First Cicada of the Season
News Category: Cicada General Info
First Cicada of the Season
I found my first Tibicen lyricen Cicadas of the season today. Where else but St. Patrick Cemetery? I knew it was getting to be about that time. Last year I started hearing the call of T. canicularis on July 9th. With what I have learned last year, I suspected that Cicadas should be emerging soon (prior to July 9th) so for about a week I have been hunting.
I suspected that a newly emerged male Cicada takes several days for their timbals to develop enough to call for females. I figured that they have to emerge earlier than when one starts to hear them, then the males will wait a few days before they start calling. Sure enough, that's exactly what has happened. There are no Cicadas calling in the trees today but some Cicadas are emerging. The males will hang out, wait for their timbals to develop, then they will start calling.
The first specimen I found was a Tibicen lyricen female on a pine tree at around 11:00 am in the morning. It was several feet away from its exuvium higher in the tree. What&s interesting about this female is that it is of the sub species of T. lyricen known as "variation engelhardti".Tibicen lyricen var. engelhardti is a very dark sub species. It has an almost completely black body with just the tiniest hint of brown. I should have dorsal pictures of this specimen soon for you. For now, look at how dark it is in this ventral view to the right. This specimen is only a few hours old. I found a male Tibicen lyricen var. engelhardti last year as well. They are considered quite rare.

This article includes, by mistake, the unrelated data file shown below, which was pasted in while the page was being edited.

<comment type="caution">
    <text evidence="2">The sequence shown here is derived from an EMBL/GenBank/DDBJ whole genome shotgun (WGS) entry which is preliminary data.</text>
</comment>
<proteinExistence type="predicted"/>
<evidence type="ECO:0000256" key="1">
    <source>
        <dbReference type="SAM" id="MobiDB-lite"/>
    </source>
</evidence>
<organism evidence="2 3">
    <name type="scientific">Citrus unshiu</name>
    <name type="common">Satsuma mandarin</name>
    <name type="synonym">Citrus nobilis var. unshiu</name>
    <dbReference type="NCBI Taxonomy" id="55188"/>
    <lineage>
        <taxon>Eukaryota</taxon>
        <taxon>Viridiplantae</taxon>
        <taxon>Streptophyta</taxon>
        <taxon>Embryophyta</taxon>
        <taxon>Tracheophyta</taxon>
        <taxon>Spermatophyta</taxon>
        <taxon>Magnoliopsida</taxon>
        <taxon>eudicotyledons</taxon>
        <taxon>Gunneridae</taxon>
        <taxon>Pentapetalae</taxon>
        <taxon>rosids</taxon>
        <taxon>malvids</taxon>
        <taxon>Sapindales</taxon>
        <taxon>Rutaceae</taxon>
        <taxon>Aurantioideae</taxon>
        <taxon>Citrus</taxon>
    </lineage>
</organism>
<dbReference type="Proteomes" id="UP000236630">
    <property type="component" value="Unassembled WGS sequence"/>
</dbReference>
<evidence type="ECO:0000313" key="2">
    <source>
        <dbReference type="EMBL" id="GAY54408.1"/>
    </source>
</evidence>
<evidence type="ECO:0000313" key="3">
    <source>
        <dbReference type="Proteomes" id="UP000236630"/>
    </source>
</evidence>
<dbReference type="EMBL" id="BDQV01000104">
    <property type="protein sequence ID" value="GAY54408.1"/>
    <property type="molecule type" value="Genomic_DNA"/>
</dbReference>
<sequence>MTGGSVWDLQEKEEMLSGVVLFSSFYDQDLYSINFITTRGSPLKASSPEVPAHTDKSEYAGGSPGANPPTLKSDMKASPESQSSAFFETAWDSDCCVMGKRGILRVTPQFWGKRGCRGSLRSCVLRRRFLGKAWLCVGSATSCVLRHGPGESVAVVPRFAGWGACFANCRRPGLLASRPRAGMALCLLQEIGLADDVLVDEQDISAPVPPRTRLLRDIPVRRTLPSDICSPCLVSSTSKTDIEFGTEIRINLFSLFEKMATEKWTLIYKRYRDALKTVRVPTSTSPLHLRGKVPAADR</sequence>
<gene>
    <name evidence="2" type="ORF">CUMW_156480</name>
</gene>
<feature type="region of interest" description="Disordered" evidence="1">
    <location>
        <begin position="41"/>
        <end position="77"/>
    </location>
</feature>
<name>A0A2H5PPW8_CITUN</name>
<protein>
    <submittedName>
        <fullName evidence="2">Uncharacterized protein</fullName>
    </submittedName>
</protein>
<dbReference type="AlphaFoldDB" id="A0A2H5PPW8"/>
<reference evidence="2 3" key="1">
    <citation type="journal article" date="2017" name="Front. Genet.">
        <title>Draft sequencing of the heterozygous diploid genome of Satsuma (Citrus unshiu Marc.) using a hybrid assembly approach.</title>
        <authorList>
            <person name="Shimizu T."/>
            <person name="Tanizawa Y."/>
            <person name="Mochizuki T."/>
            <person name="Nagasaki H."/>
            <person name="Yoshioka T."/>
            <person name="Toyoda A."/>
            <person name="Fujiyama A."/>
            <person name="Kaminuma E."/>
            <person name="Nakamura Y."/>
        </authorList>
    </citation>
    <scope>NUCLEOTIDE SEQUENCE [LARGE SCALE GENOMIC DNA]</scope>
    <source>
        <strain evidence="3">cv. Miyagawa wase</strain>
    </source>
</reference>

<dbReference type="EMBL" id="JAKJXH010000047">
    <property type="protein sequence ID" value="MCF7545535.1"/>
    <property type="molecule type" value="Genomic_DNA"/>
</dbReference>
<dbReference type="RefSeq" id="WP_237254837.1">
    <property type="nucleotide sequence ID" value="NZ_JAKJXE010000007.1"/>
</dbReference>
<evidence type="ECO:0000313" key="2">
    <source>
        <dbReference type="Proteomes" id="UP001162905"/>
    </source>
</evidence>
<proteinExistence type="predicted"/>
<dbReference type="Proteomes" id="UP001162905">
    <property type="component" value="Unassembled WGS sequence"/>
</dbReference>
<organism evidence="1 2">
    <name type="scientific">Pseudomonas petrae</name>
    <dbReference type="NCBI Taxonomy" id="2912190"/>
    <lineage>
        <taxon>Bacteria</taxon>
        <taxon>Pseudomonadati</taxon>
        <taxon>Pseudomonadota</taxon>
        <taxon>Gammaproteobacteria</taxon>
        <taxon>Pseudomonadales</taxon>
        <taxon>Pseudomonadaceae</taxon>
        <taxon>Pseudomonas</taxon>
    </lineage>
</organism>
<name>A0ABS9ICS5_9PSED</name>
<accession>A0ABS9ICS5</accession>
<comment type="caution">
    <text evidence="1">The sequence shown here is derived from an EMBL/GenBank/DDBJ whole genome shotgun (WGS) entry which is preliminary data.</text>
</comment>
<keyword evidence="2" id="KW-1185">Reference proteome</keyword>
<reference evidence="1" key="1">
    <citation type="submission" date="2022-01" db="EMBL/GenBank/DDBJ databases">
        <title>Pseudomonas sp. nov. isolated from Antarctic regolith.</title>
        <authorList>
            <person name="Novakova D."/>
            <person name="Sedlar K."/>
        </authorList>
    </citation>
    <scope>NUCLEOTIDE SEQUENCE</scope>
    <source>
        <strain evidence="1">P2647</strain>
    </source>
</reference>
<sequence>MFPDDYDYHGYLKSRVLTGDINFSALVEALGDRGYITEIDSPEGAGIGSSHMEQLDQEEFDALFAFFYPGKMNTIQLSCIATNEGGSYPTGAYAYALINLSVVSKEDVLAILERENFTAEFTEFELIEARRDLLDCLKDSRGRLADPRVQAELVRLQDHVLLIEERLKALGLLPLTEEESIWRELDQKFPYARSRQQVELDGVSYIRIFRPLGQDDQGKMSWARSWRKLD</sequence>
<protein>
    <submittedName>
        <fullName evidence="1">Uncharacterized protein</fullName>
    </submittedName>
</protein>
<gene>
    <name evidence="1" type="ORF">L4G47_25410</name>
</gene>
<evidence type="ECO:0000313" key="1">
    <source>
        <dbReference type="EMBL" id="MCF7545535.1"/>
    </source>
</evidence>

The next specimen I found was on a downed branch several feet away from the pine tree where I found the female but also close to an Ash tree. I suspect that both of these specimens' host plant was the Ash tree as that was where I found a lot of T. lyricen specimens last year. It seems that they do indeed prefer Ash trees.
The image on the right shows the same specimen as above but with it's exuvium in the shot. Sorry about the blade of grass that's in the way of the specimen but I was really excited. I don't know why I didn't think about getting a photo shot from the other side. I almost picked up the branch to coax the female that I found on the pine tree with it. I've seen this a lot last year where cicadas molt just about anywhere even on downed branches laying on the ground. Below are thumbnails of the male Tibicen lyricen several hours after molting.
Note: Even though the female molted on the pine tree, the Ash tree was in proximity to it so I suspect that it too was hosting on the Ash tree same as the male but sought out the most convenient place relative to where it emerged from the ground and it found the pine tree like the male found the downed branch.